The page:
If you are a Yoga Teacher, workshop leader, therapist or event organizer, you probably know the importance of having people sign a Waiver. If someone is injured or claims injury, they can sue you. Even if you win, it will probably be very expensive for you, and it's just not fun.
My favorite Waiver was one that I signed in 1988. To celebrate my graduation from law school in Seattle, I gave myself a gift of a tandem skydive. On the morning of the event, five of us arrived at a small hangar in the country, with a volkswagen-sized plane waiting inside.
Before we could begin, they handed us their Waiver and Assumption of Risk, and it began with these words:
"Jumping out of a flying airplane is a very stupid thing to do."
It then went on with multiple examples of what could happen to us - people fall on electrical wires or barbed-wire fences, into trees or rivers. They break their arms, hands, legs, backs, necks and heads. They become paralyzed, permanently injured, experience extreme pain or die.
You get the picture. If anyone was injured and then sued, a jury would probably laugh at them. We had clearly "assumed the risk" with fully informed consent.
So when I help someone with a waiver, I begin with exploring what are the risks of their particular practice, event or teaching. Some waivers can be fairly standardized, such as that for a yoga teacher - you would list strains, sprains, broken bones, concussions, or even a stroke.
I also like to use a waiver to educate people about the risks so they can be prepared. One of my clients took children on nature hikes. We listed falls, sprains, strains, broken bones, and also snakes and falling down hills or cliffs or into rivers. This was designed to help people be aware of these risks and take more care. In this waiver, we required that parents provide proof of insurance before their child could go on a hike. With a minor, the parent HAS to sign on behalf of the child.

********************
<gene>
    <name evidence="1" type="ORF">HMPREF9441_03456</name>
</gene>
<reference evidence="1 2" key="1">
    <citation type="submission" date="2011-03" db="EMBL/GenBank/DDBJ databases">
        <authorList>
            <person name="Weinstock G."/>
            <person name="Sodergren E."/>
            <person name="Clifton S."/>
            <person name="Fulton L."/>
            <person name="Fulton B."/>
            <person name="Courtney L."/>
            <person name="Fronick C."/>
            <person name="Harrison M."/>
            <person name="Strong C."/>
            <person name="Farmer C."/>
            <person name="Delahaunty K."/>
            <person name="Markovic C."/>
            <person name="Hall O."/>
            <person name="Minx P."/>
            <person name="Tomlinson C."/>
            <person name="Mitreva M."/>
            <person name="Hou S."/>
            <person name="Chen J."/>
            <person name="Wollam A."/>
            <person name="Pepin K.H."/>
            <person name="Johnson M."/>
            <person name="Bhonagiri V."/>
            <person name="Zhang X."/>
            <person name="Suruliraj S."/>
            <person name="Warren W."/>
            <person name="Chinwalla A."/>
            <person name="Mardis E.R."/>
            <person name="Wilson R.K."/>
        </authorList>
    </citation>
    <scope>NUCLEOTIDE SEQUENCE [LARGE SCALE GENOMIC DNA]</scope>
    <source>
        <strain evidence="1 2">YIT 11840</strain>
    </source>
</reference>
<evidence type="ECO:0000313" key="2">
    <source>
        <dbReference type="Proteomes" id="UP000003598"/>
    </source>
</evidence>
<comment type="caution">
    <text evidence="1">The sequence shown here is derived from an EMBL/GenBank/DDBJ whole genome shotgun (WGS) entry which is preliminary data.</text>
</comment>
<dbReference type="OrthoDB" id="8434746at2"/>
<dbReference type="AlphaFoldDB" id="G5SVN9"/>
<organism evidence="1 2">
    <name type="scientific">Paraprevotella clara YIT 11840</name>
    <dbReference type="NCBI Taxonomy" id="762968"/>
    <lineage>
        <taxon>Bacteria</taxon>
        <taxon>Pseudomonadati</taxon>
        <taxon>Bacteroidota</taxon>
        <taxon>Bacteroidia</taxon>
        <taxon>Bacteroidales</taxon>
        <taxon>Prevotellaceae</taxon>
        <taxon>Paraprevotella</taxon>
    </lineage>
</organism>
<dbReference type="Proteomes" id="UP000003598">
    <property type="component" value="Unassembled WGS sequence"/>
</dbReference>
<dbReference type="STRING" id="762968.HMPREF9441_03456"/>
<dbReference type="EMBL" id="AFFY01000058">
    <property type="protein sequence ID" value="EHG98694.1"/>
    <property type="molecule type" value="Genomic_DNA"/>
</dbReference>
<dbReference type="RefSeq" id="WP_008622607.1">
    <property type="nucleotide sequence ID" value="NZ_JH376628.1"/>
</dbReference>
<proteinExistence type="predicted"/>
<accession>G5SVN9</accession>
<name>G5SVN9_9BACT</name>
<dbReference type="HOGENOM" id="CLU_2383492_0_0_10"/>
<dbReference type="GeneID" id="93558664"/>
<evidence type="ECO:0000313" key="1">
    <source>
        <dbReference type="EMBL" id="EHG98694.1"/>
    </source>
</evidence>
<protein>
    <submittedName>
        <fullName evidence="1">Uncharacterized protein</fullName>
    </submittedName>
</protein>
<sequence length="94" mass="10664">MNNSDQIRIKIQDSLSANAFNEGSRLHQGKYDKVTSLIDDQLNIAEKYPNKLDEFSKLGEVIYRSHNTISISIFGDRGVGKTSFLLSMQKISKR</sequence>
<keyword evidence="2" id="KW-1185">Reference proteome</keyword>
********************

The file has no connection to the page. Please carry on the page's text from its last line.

For a yoga or other exercise class, you can use the Waiver to educate participants. For example: "Don't try to look like the teacher or stretch as far as she does. Pay attention to your body and your comfort level. Remember, you are responsible for your health and safety here, as the teacher cannot know your abilities, experiences, or injuries. If you do have an injury or weak area, please inform the teacher."
Even if you find a waiver on the internet and it looks "legal," read it with the above in mind. Also realize that some non-lawyers post documents online, and they are not legally sufficient.
A waiver is truly a place where "A stitch in time saves $9,000, or $90,000." They are fairly easy to create (if you know what you are doing or have a professional help you).
What makes my Waivers "holistic" is that they are created with compassion, with everyone's interests in mind. If someone knows and agrees that they are responsible for their own health, then they can obtain insurance, or take precautions against the risks that you have informed them about. It also allows you to do what you love, and not have to be responsible for everyone else.
Disclaimer: The above is for general informational purposes, and does not constitute legal advice, which will be different for each situation. Your reading this information does not create an attorney/client relationship between us. If you wish to have a Waiver, please consult an attorney.